‘Behind the Magic’ Celebrates ‘Nutcracker’ Traditions

Dancers+from+different+routines+in+%27The+Nutcracker%2C%27+such+as+the+Candy+Cane+dancers+and+the+Sugar+Plum+Fairy%2C+performed+at+the+event.
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‘Behind the Magic’ Celebrates ‘Nutcracker’ Traditions

Dancers from different routines in 'The Nutcracker,' such as the Candy Cane dancers and the Sugar Plum Fairy, performed at the event.

Dancers from different routines in 'The Nutcracker,' such as the Candy Cane dancers and the Sugar Plum Fairy, performed at the event.

KENDALL BOTTJER/THE OBSERVER

Dancers from different routines in 'The Nutcracker,' such as the Candy Cane dancers and the Sugar Plum Fairy, performed at the event.

KENDALL BOTTJER/THE OBSERVER

KENDALL BOTTJER/THE OBSERVER

Dancers from different routines in 'The Nutcracker,' such as the Candy Cane dancers and the Sugar Plum Fairy, performed at the event.

By KENDALL BOTTJER, Staff Writer

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On Dec. 9, New York City Ballet hosted its second annual “Behind the Magic” event in the David H. Koch Theater. The event was aimed at ballet aficionados and novices alike, giving audience members a quick look at how the dancers of their famous production of “The Nutcracker” pull the show off. 

Host Lauren Lovette, principal dancer with the New York City Ballet and longtime Sugar Plum Fairy, entered the stage with vibrance. She began the show by sharing how “The Nutcracker” to her was a ballet of firsts: the first time she ever fell on stage, the first time she was partnered and the first time she performed a principal role with the company. 

She began the show by inviting the Candy Cane dancers to come out and perform with a live pianist at the side of the stage as their accompanist, a stripped-down and beautiful version of the music used for rehearsals. The lead in this particular piece had to accomplish a difficult feat at the end of the dance — jumping and swinging a hula hoop over his body twice before landing — and Lovette explained how learning how to do this jump was a rite of passage for men rising in the company. Roman Mejia, the Candy Cane lead, executed the move flawlessly and was met with uproarious applause. 

Lovette then invited Mother Ginger out for an interview, as well as two children who had spent a combined total of five years performing in the ballet company’s Christmas production. Mother Ginger — a role traditionally played by a man — made the adults in the crowd laugh with his witty comments back to Lovette, joking that the “men of a sturdier build” were usually chosen for the part, as well as sharing the difficulties of having to maneuver an 85-pound skirt while not stepping on any children inside.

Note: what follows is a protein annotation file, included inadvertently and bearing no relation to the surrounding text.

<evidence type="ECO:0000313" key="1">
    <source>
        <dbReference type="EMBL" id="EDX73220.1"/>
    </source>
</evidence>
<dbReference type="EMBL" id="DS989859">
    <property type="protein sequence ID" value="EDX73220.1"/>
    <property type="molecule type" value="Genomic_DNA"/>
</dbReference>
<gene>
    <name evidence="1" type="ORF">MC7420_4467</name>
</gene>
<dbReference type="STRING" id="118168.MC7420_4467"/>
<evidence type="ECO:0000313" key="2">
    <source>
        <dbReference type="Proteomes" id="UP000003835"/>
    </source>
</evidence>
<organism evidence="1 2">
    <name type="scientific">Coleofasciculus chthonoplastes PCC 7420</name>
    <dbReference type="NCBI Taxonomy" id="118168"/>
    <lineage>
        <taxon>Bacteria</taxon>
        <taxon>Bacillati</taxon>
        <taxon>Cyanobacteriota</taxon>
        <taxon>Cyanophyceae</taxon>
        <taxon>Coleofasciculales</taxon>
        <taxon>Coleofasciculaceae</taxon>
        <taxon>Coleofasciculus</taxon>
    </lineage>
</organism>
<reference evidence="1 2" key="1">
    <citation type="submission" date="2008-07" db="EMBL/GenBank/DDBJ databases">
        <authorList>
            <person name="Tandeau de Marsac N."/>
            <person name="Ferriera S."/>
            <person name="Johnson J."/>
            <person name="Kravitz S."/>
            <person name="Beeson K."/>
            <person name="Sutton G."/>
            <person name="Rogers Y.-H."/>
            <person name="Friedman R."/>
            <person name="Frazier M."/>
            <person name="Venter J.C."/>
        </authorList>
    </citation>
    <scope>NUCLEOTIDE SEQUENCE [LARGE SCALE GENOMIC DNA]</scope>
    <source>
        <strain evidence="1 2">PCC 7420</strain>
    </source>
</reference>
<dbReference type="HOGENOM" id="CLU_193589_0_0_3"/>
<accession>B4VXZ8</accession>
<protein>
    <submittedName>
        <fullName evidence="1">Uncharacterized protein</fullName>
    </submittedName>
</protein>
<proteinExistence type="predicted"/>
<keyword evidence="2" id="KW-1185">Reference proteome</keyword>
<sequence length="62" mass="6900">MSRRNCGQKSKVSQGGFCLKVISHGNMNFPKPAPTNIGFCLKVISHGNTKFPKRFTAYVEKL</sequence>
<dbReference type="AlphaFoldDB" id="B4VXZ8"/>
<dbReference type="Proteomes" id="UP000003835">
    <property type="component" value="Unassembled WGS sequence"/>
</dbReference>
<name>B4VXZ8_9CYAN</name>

After their performance, Lovette interviewed New York City Ballet’s Children’s Ballet Master Dena Abergel about the process of picking children for the ballet, what rehearsals are like and what pantomime looks like for children on stage. Abergel shared that the children were chosen primarily by their size, making sure that in each role not one child stood out. The children usually rehearse for their roles twice a week, but for the party scene, the children required a little more rehearsal time given the many moving parts and acting required. Abergel emphasized “how important ‘The Nutcracker’ was for the children, as it taught them skills in acting, social dancing with someone of the opposite gender and listening to music to pick up on the precise timing.”

Invited next was Artistic Director Jonathan Stafford, along with two advanced division dancers. Stafford explained, “The Sugar Plum pas de deux is used as a teaching technique for students in the school,” and how each student graduating from The School of American Ballet could perform the whole routine flawlessly if asked to do so. The couple danced along with the pianists’ music, with Stafford stopping the students every so often to give them feedback and corrections. 

The principal dancers then arrived on stage and did the same pas fully through, showing the artistic change between a student and a principal dancer. The Sugar Plum Fairy danced with athleticism and grace, giving spice to the role through her precise movements. She would place her pointed toe on the ground like it was a dagger, then continue to move her upper body with the humbleness required by the role as she moved into a penche. 

George Balanchine’s “The Nutcracker” can still be seen until Jan. 5. The New York City Ballet offers a “$30 for 30” discount for audience members aged 13 to 30 which can be used at the box office or by registering online. This performance is a little bit pricier for students, given it is the company’s largest performance of the year, but it is well worth the cost.